The reason advertisers use these metaphorical images and catchphrases is because they know that it is the glue that makes messages stick in our minds. They’re selling dog food and hairspray, yet people buy these products because of how the message is being presented. We should take a page from their creative books and design worship with the same intentionality. It makes the message easier to understand, easier to retain, and most importantly, that’s the same way Jesus preached to the “worship gatherings” of his day.

There’s A Difference Between TV’s Messages and the Gospel
This may seem like a no-brainer but is worth mentioning. Many churches, in an effort to be relevant to people’s lives, incorporate pop cultural themes into worship settings. We have seen services, and even entire series, based around irredeemable shows like Survivor, Who Wants to Be a Millionaire, and even The Osbournes. While it is acceptable, and something we encourage, to make reference to the cultural environment of people’s daily experience, the catch from a worship producer’s perspective is to redeem these references.

Be careful of trite rip-offs of the culture. If you use the theme of Survivor to talk about love (“Voting people onto the island”), which we have seen, are people likely to remember your message of love, or are they going to simply remember the Survivor weekend? You can’t expect to completely reverse the intentions of a show like Temptation Island or a song like George Michaels’ “Faith” (both of which are explicitly about sex) in worship either. Even if your intent is to use only the title or the chorus, people will likely remember the source you ripped it from rather than the message you were trying to get across. Some cultural artistic expressions just aren’t redeemable. Make your television references point to the Gospel, and make the connections powerful and unique (not trite and simple), and people will comprehend and be changed.

Avoid the sitcom mentality
You know the format: 23 minutes long. Introduction of character. Character experiences conflict. Commercial break. Plot thickens. Commercial break #2. Character resolves conflict in a neat and humorous way. Viewer changes channel.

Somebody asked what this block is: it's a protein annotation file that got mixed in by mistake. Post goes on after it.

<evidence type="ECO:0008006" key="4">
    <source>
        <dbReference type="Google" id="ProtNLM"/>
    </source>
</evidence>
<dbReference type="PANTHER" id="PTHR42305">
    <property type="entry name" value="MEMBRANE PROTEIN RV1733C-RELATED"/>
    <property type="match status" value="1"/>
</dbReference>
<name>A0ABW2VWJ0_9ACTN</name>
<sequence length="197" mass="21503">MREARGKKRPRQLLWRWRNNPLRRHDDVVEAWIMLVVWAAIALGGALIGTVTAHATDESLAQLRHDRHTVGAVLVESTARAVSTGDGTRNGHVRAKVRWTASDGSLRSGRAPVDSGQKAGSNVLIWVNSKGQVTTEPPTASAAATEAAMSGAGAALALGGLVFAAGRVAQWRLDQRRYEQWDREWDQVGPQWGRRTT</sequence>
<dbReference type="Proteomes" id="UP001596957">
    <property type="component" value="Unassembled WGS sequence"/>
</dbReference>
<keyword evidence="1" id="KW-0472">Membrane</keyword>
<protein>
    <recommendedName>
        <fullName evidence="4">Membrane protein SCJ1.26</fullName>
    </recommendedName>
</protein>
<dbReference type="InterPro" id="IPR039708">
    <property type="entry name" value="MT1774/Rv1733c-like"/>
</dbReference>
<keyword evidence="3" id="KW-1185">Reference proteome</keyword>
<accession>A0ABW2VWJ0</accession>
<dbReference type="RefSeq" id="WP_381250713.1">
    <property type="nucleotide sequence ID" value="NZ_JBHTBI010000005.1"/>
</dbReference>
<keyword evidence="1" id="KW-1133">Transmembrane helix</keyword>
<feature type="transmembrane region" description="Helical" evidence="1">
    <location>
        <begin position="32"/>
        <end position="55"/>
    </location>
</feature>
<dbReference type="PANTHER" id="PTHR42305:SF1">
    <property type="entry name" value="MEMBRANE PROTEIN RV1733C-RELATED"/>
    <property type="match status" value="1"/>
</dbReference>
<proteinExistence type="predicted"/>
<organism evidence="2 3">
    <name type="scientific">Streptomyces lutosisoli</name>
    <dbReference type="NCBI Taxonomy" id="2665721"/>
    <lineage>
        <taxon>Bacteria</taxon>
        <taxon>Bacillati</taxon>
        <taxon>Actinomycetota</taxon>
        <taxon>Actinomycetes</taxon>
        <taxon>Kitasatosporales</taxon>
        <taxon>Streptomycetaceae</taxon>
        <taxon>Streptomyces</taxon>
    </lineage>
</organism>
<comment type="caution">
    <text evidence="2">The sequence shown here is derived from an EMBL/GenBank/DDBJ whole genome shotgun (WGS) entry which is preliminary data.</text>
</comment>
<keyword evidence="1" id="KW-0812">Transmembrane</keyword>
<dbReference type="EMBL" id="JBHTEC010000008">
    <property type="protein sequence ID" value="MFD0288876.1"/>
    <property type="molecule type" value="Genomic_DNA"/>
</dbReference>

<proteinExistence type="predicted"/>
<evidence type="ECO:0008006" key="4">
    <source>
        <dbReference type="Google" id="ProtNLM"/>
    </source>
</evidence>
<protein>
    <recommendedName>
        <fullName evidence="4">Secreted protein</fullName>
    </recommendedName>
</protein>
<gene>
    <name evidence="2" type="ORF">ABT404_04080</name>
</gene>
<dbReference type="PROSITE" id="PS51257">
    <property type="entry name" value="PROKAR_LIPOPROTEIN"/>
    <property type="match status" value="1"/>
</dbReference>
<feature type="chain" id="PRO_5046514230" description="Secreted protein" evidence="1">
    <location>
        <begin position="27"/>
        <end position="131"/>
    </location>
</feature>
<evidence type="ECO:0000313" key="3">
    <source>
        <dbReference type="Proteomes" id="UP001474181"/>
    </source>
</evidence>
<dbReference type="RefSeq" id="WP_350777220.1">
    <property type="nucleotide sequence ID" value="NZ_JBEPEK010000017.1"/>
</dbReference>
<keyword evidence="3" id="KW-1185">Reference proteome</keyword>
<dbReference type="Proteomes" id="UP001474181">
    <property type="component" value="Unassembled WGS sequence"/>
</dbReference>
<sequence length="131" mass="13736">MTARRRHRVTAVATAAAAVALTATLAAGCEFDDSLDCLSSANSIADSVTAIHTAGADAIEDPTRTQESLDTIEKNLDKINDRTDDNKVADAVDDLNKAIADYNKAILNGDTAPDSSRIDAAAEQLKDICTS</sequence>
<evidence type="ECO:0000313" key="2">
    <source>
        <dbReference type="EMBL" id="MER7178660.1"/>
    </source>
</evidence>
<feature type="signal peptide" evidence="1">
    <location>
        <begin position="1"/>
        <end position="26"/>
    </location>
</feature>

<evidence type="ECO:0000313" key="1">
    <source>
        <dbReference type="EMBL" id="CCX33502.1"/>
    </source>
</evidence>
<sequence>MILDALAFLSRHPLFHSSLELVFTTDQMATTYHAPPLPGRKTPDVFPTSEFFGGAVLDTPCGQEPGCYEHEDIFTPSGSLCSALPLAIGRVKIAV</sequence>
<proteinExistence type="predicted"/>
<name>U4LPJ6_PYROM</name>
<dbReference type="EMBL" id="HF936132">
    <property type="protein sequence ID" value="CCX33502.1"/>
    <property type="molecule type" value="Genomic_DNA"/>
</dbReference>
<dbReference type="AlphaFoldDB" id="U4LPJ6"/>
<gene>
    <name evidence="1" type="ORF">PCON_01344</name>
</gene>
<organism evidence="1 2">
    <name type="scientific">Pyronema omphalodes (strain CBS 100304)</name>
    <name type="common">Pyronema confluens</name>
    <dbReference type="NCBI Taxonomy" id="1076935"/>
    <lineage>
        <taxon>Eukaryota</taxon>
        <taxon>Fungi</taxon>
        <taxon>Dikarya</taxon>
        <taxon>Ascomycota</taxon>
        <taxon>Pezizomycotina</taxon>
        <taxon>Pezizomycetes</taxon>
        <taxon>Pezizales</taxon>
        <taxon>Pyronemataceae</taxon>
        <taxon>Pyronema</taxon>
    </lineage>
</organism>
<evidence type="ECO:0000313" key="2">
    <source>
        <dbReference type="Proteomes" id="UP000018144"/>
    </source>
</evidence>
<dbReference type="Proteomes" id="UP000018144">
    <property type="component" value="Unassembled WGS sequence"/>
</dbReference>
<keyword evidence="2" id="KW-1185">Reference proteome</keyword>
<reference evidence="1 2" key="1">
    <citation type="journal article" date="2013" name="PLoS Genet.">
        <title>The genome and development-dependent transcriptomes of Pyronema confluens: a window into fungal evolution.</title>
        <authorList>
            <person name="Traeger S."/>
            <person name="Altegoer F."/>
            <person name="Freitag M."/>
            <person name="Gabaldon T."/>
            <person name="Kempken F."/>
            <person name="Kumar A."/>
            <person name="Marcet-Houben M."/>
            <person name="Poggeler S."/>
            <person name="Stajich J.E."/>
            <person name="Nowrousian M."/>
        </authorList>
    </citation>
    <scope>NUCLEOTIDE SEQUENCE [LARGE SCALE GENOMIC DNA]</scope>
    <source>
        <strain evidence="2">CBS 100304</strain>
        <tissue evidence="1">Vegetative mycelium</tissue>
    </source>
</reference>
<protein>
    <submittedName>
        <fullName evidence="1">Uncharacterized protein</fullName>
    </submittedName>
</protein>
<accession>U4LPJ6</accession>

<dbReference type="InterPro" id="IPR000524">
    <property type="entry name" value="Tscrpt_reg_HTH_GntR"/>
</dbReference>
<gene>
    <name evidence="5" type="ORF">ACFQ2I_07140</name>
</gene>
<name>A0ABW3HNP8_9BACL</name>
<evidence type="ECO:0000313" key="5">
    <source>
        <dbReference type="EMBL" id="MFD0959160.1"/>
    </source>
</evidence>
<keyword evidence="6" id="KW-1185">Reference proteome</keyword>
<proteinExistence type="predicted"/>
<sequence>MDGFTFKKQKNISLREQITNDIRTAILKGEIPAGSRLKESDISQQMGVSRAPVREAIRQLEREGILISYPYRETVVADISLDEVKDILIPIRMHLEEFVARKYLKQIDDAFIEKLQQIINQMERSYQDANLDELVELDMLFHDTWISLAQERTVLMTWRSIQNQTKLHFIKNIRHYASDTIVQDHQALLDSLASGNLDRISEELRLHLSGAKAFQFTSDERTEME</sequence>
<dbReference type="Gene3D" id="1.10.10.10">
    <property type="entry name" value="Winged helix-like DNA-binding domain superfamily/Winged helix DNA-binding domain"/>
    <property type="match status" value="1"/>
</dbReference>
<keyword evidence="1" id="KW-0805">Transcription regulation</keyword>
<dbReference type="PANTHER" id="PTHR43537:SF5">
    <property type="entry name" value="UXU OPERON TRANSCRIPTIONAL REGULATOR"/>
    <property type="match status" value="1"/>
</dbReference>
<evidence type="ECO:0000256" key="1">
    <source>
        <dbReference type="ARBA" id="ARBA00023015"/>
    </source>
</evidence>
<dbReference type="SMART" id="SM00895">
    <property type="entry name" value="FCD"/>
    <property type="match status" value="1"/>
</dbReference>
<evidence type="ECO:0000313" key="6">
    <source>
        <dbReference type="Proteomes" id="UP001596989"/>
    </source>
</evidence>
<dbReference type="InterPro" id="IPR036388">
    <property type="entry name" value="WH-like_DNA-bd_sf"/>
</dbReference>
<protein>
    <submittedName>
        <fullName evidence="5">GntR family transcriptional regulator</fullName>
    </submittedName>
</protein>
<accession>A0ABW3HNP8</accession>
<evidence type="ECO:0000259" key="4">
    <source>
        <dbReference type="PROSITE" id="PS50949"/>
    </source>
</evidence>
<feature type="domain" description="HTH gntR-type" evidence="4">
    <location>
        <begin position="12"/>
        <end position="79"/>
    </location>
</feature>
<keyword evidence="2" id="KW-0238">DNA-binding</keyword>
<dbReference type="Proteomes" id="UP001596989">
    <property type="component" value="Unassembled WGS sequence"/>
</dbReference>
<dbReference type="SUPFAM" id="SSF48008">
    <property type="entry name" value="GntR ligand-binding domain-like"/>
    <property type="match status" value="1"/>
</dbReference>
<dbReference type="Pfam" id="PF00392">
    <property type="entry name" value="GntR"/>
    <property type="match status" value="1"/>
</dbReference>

Sitcoms make innocuous little antidotes to our innate need for story. After a long day of life’s issues, we experience the life of another person through television, we worry with them and laugh with them, and when their problems are solved we move on without any more investment in their story. The only problem is, real life is not so neat and humorous. Well, maybe life is humorous, but not in a “ha-ha” sort of way. We have to get up the next morning and return to our own issues.

This lack of resolution is our daily experience. So if we go to worship and are presented the Gospel story in a neat 23-minute “sitcom” package, we often find it to be unfulfilling and trite not “real”. So this one is aimed squarely at the preacher: avoid the sitcom mentality. Don’t fall into the trap of resolving everything in a neat package at the expense of being authentic.

So, next time you turn on the TV or your radio, take mental notes on the creative forms of communication being employed to reach the world around us. These methods are important for us as a church to understand and use in our communication of the good news of Jesus. We have to break through the noise of the world in a language that our congregations understand to effectively and authentically reach the culture of this present time.